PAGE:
Protecting Law Enforcement Officers from Sharps Injuries

Law enforcement officers may be exposed to needlesticks and other sharps injuries, putting them at risk for serious illnesses. Employers of law enforcement officers should take steps to protect officers from the risk of occupational exposures.

Two law enforcement officers standing next to a patrol car

Approximately 3.8%-8% of police officers reported having a needlestick injury [Cepeda et al. 2017; Davis et al. 2014]. Work-related tasks such as pat down searches, executing property searches or arrest warrants, may expose officers to contaminated sharps. Being injured by contaminated needles or sharps can put officers at risk for bloodborne diseases such as hepatitis B, hepatitis C, and human immunodeficiency virus (HIV). Employers and officers should follow OS­HA’s bloodborne pathogen standard to prevent needlestick and other sharps injuries.

If you experience a needlestick or sharp injury

  1. Wash the injury site with soap and water.
  2. Report it to your supervisor promptly.
  3. Seek immediate evaluation by a medical professional.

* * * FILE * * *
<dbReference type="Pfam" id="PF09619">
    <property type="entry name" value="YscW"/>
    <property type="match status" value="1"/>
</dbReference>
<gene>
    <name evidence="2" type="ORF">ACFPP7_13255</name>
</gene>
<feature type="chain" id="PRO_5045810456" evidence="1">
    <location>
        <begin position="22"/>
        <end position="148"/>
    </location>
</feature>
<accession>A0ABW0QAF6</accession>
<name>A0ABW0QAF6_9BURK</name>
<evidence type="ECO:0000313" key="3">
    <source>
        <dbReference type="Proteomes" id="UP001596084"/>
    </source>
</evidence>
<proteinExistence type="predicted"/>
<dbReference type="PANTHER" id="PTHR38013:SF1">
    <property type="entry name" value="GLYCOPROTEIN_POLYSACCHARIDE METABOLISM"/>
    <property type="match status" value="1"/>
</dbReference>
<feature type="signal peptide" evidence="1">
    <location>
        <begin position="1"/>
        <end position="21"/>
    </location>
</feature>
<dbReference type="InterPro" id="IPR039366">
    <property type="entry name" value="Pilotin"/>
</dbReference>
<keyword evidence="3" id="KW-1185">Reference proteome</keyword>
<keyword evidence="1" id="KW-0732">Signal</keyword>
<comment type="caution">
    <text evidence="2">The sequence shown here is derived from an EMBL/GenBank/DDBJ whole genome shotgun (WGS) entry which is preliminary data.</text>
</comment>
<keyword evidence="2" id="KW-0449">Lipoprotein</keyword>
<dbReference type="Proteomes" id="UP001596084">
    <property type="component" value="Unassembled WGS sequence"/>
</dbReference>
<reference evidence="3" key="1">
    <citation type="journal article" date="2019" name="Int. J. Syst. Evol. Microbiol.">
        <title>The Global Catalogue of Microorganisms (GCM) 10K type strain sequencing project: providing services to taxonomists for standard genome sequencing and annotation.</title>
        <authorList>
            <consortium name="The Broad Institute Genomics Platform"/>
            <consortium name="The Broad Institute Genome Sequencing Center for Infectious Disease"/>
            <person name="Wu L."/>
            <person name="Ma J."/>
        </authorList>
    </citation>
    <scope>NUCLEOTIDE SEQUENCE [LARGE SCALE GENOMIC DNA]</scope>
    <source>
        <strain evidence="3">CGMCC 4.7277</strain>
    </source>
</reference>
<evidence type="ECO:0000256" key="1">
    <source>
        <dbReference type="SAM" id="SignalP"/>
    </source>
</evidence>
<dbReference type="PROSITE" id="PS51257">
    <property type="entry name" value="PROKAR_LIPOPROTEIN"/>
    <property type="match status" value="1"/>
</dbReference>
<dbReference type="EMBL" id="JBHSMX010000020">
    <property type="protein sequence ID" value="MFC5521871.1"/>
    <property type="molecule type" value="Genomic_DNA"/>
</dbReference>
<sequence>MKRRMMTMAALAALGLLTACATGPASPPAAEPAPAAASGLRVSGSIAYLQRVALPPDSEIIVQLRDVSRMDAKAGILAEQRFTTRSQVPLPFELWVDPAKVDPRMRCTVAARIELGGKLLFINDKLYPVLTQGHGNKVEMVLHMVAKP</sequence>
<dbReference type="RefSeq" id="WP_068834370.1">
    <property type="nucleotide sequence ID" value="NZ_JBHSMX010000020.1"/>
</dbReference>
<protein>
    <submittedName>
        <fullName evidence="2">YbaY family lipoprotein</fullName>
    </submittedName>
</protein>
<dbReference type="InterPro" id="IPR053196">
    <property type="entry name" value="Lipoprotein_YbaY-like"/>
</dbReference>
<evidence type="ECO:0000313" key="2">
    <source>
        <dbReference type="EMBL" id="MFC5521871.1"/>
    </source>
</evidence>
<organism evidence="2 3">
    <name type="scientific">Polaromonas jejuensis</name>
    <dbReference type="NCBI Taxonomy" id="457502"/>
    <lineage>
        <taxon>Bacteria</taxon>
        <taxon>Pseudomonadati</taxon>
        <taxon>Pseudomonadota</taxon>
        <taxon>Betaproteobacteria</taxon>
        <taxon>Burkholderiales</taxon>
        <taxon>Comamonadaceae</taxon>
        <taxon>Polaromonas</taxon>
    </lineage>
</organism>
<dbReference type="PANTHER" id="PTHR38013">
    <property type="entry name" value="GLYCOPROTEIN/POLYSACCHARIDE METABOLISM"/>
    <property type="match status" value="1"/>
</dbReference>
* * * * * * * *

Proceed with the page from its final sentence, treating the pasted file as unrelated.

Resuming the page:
The National Institute for Occupational Safety and Health (NIOSH) recently published a Workplace Solutions document with recommendations to prevent and reduce work-related needlestick and other sharps injuries among law enforcement officers. Recommended steps for employers include:

  • Planning
  • Training
  • Treating and reporting injuries
  • Providing appropriate tools and personal protective equipment

Recommended steps for officers include:

  • Taking proper safety measures
  • Reporting needlestick and other sharps injuries
  • Following steps for safe sharps handling, transportation, and disposal

To read more on these recommendations, visit Reducing Work-Related Needlestick and Other Sharps Injuries Among Law Enforcement Officers.


Cepeda JA, Beletsky L, Sawyer A, Serio-Chapman C, Smelyanskaya M, Han J, Robinowitz N, Sherman SG [2017]. Occupational safety in the age of the opioid crisis: needle stick injury among Baltimore police. J Urban Health 94(1):100– 103.

Davis CS, Johnston J, de Saxe Zerden L, Clark K, Castillo T, Childs R [2014]. Attitudes of North Carolina law enforcement officers toward syringe decriminalization. Drug Alcohol Depend 144:265–269. drugalcdep.2014.08.007

Page last reviewed: August 30, 2022